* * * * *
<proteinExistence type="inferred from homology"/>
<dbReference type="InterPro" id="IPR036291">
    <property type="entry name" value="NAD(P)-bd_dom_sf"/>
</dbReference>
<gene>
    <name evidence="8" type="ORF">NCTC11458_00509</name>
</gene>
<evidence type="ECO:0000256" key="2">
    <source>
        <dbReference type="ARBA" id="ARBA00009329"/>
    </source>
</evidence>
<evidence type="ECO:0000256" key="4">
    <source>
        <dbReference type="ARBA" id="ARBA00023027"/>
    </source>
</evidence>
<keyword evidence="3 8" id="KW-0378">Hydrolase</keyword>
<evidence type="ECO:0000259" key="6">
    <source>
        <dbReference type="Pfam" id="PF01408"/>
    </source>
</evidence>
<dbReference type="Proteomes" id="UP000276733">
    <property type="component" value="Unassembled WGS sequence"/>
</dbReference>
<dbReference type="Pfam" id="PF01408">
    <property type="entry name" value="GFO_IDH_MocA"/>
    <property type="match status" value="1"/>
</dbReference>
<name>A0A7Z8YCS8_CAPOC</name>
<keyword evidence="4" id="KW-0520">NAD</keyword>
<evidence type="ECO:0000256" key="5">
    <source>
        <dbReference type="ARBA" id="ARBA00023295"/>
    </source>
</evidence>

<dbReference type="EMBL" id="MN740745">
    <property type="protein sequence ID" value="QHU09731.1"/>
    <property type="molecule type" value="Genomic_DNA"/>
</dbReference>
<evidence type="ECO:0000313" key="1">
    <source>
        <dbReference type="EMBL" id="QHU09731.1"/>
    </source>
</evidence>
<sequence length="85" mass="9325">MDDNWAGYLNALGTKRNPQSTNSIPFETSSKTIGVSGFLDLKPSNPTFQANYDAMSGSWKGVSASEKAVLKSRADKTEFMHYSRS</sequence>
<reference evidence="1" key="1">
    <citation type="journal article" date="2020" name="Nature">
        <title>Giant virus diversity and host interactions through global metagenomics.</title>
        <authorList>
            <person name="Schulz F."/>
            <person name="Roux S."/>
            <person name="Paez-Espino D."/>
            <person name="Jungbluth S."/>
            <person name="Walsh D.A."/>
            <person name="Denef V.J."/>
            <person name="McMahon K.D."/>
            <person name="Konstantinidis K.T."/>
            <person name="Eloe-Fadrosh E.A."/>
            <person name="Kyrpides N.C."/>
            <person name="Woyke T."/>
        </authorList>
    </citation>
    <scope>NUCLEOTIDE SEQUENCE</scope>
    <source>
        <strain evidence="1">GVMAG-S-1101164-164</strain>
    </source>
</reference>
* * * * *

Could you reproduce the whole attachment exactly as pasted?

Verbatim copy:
<proteinExistence type="inferred from homology"/>
<dbReference type="InterPro" id="IPR036291">
    <property type="entry name" value="NAD(P)-bd_dom_sf"/>
</dbReference>
<gene>
    <name evidence="8" type="ORF">NCTC11458_00509</name>
</gene>
<evidence type="ECO:0000256" key="2">
    <source>
        <dbReference type="ARBA" id="ARBA00009329"/>
    </source>
</evidence>
<evidence type="ECO:0000256" key="4">
    <source>
        <dbReference type="ARBA" id="ARBA00023027"/>
    </source>
</evidence>
<keyword evidence="3 8" id="KW-0378">Hydrolase</keyword>
<evidence type="ECO:0000259" key="6">
    <source>
        <dbReference type="Pfam" id="PF01408"/>
    </source>
</evidence>
<dbReference type="Proteomes" id="UP000276733">
    <property type="component" value="Unassembled WGS sequence"/>
</dbReference>
<dbReference type="Pfam" id="PF01408">
    <property type="entry name" value="GFO_IDH_MocA"/>
    <property type="match status" value="1"/>
</dbReference>
<name>A0A7Z8YCS8_CAPOC</name>
<keyword evidence="4" id="KW-0520">NAD</keyword>
<evidence type="ECO:0000256" key="5">
    <source>
        <dbReference type="ARBA" id="ARBA00023295"/>
    </source>
</evidence>

<dbReference type="EMBL" id="MN740745">
    <property type="protein sequence ID" value="QHU09731.1"/>
    <property type="molecule type" value="Genomic_DNA"/>
</dbReference>
<evidence type="ECO:0000313" key="1">
    <source>
        <dbReference type="EMBL" id="QHU09731.1"/>
    </source>
</evidence>
<sequence length="85" mass="9325">MDDNWAGYLNALGTKRNPQSTNSIPFETSSKTIGVSGFLDLKPSNPTFQANYDAMSGSWKGVSASEKAVLKSRADKTEFMHYSRS</sequence>
<reference evidence="1" key="1">
    <citation type="journal article" date="2020" name="Nature">
        <title>Giant virus diversity and host interactions through global metagenomics.</title>
        <authorList>
            <person name="Schulz F."/>
            <person name="Roux S."/>
            <person name="Paez-Espino D."/>
            <person name="Jungbluth S."/>
            <person name="Walsh D.A."/>
            <person name="Denef V.J."/>
            <person name="McMahon K.D."/>
            <person name="Konstantinidis K.T."/>
            <person name="Eloe-Fadrosh E.A."/>
            <person name="Kyrpides N.C."/>
            <person name="Woyke T."/>
        </authorList>
    </citation>
    <scope>NUCLEOTIDE SEQUENCE</scope>
    <source>
        <strain evidence="1">GVMAG-S-1101164-164</strain>
    </source>
</reference>